If you’re not into blood and guts, consider this genus, as on my scale of one to ten as described above with ten warning of near complete evisceration if one is fool hardy or reckless, this one’s a solid 4, dangerous enough but not stupidly so.  Fascicularia pitcairniifolia.  You would think that in a genus composed of one or two species things would be pretty well settled taxonomically, guess again. Originally described as F. bicolor it was reclassified as F. pitcairnifolia and later changed back to F. bicolor.  Subspecies were proposed.  Changes retracted.  There are significant differences in the sampled populations, but were they sufficient to constitute separate species??? Adding confusion at a different level are those who say the species name indicates that it is from Pitcairn Island.  It is not.  The specific epithet simply recognizes a similarity to the foliage in genus, Pitcairnia, another Bromeliad member.  This Fascicularia is from the lower Chilean Andes, allegedly north of the other Fascicuaria species, F. bicolor which is suppose to be slightly hardier and occurs at least occasionally as an epiphyte!  Some botanists have argued that F. pitcairnifolia possesses thicker, slightly wider leaves. and some minor differences in the timing of flowering and is reputedly slightly less hardy.  The ranges of both overlap  Good luck sorting this out. Continue reading

Our Gardens as Teachers

 

Of all the things our gardens do for us, arguably the most important is their role as our teachers, even in winter when a temperate garden ‘rests’, its surface crust or top few feet, frozen, maybe sheltered beneath the cover of snow, or, as ours so often are, simply too cold for active plant growth, the soil wet, the rain too heavy to percolate fast enough down through its layers, without the active aid of either the direct heating of the sun or its effect on plants, through evapotranspiration, pumping water back into the air as the plants grow.  Gardens teach patience.  They encourage us to become more careful observers…to think and plan, to anticipate and prepare, to understand that there is more going on here than we can readily see…and they teach us about faith and trust in the natural world, that there is always more going on than we can see. Continue reading

Growing and Understanding Globe Mallows in the Urbanized Maritime NW: Sphaeralcea spp. and Cultivars

Every plant evolved in and lives in context.  They are dependent upon it for continuing support, not just for their survival, but for their well being as they grow, mature and attempt to reproduce.  It is not just competition out there.  Though we may order them from a catalog, grow them from carefully collected seed, receive them as gifts from a friend or purchase them from the shelves or rows at a garden center, they are individual plants, removed from their context…their futures’ will be short if we don’t make some attempt to recreate it.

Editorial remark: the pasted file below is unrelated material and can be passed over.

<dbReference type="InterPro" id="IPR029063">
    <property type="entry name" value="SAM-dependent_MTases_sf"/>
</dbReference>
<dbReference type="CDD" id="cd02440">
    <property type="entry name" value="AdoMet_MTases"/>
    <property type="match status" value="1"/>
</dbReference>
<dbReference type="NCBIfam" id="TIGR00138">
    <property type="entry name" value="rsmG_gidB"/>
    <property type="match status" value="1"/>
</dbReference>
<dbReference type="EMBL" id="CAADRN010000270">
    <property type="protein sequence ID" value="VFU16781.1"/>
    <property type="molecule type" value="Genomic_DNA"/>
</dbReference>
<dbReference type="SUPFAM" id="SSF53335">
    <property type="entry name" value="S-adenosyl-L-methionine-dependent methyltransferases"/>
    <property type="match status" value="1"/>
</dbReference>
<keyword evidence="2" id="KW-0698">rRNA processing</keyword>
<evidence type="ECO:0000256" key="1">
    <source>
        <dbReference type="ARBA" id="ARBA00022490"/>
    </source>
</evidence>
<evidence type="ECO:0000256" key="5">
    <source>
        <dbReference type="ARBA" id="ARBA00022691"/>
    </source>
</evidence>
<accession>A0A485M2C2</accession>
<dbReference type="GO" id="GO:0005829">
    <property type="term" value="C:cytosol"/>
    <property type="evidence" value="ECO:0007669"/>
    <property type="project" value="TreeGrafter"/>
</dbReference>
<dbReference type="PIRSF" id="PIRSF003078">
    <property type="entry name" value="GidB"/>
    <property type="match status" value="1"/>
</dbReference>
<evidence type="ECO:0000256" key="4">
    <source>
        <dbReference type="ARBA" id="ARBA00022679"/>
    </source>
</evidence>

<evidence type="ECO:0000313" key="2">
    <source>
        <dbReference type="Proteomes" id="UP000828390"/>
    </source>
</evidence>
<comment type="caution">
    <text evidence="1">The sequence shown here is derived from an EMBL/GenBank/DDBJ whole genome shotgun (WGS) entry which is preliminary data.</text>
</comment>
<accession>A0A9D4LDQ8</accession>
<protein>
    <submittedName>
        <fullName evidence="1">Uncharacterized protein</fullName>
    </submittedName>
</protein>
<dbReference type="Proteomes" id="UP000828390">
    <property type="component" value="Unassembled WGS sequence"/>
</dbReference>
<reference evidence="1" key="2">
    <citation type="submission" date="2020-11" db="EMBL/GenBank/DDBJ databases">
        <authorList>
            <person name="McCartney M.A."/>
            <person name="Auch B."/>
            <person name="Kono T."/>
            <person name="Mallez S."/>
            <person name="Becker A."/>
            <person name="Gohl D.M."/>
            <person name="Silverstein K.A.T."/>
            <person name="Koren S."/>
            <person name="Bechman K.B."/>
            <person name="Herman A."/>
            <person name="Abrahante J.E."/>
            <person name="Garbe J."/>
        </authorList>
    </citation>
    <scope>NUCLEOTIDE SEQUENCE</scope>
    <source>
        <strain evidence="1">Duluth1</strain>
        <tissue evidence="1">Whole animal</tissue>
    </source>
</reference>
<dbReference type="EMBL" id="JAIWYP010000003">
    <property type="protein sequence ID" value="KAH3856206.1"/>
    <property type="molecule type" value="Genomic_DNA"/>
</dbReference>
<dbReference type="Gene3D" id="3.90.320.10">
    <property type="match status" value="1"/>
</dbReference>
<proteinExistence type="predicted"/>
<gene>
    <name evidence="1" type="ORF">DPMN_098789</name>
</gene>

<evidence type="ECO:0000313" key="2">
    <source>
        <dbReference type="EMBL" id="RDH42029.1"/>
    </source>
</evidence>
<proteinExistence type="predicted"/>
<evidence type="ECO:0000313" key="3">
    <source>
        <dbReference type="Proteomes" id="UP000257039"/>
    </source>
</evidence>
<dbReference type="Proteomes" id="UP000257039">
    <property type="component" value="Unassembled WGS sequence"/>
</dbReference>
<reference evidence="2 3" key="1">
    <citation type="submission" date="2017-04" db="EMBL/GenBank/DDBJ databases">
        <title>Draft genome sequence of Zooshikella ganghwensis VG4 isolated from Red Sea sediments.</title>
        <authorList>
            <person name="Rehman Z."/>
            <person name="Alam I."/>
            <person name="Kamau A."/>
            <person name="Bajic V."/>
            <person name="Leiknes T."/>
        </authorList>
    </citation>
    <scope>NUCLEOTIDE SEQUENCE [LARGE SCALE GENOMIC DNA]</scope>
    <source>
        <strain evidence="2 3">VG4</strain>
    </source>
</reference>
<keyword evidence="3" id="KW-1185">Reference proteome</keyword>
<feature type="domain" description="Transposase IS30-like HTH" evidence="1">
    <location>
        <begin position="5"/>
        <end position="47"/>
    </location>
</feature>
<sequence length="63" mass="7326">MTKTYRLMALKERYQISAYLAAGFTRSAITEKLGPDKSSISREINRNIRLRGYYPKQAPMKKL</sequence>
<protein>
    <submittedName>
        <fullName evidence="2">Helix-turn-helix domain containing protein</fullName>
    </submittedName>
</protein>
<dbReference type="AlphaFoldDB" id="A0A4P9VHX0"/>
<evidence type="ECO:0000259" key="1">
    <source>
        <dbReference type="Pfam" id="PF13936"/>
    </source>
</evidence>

Sphaeralcea ‘Childerly’, from the Dancing Oaks catalog, though it’s not currently listed.

Sphaeralcea are often called Globe Mallows and are another member of the large Mallow Family, the Malvaceae, some 244 genera with 4,225 known species.  I’ve written recently of Anisodontea another genus of the family.  Most of the 40-60 species of Sphaeralcea are North American natives of dry areas, growing from the Great Plains west and south into Mexico, with a few occurring in South America while a few others reaching into southern Canada.  They include annuals, perennials and shrubby species, I’m looking here at perennials, all of which have very long bloom times, often spanning the entire summer into fall.

Sphaeralcea (ambigua) ‘Childerley’

Sphaeralcea ambigua, one of the largest growing species of the genus, at up to 3′-5′, often found considerably smaller, is native to the US Southwest, SW Utah, Nevada to Arizona and southern California down to Sonora and northern Baja, Mexico.  They are found east of California’s Sierra Nevada and the several other smaller ranges of southern California, which shield them from moisture coming from the Pacific.  It is the most xeriphytic of the genus, meaning, the most tolerant of drought.  The USDA breaks the species into four separate subspecies, S.a. ssp. ambigua, the most commonly occurring form across the four states with the typical orangey flowers, S.a. ssp. monticola, the one occurring at higher elevations, beyond the Sonoran Desert and covering its Nevada range, S.a. ssp. rosacea which is limited to the San Diego area east to Maricopa county in Arizona, of the warmer Sonoran Desert, with a flower that is rosy-pink and S.a. ssp. rugosa which is limited to the Mojave Desert area with the more expected orange-red flowers.  Both S.a. ssp. ambigua and S.a. ssp. monticola grow on north of the Mogollon Rim, an east-west running escarpment,  the abrupt rise in elevation marking the southern edge of the Colorado Plateau.  The other two subspecies grow below this and largely south and west of it. Continue reading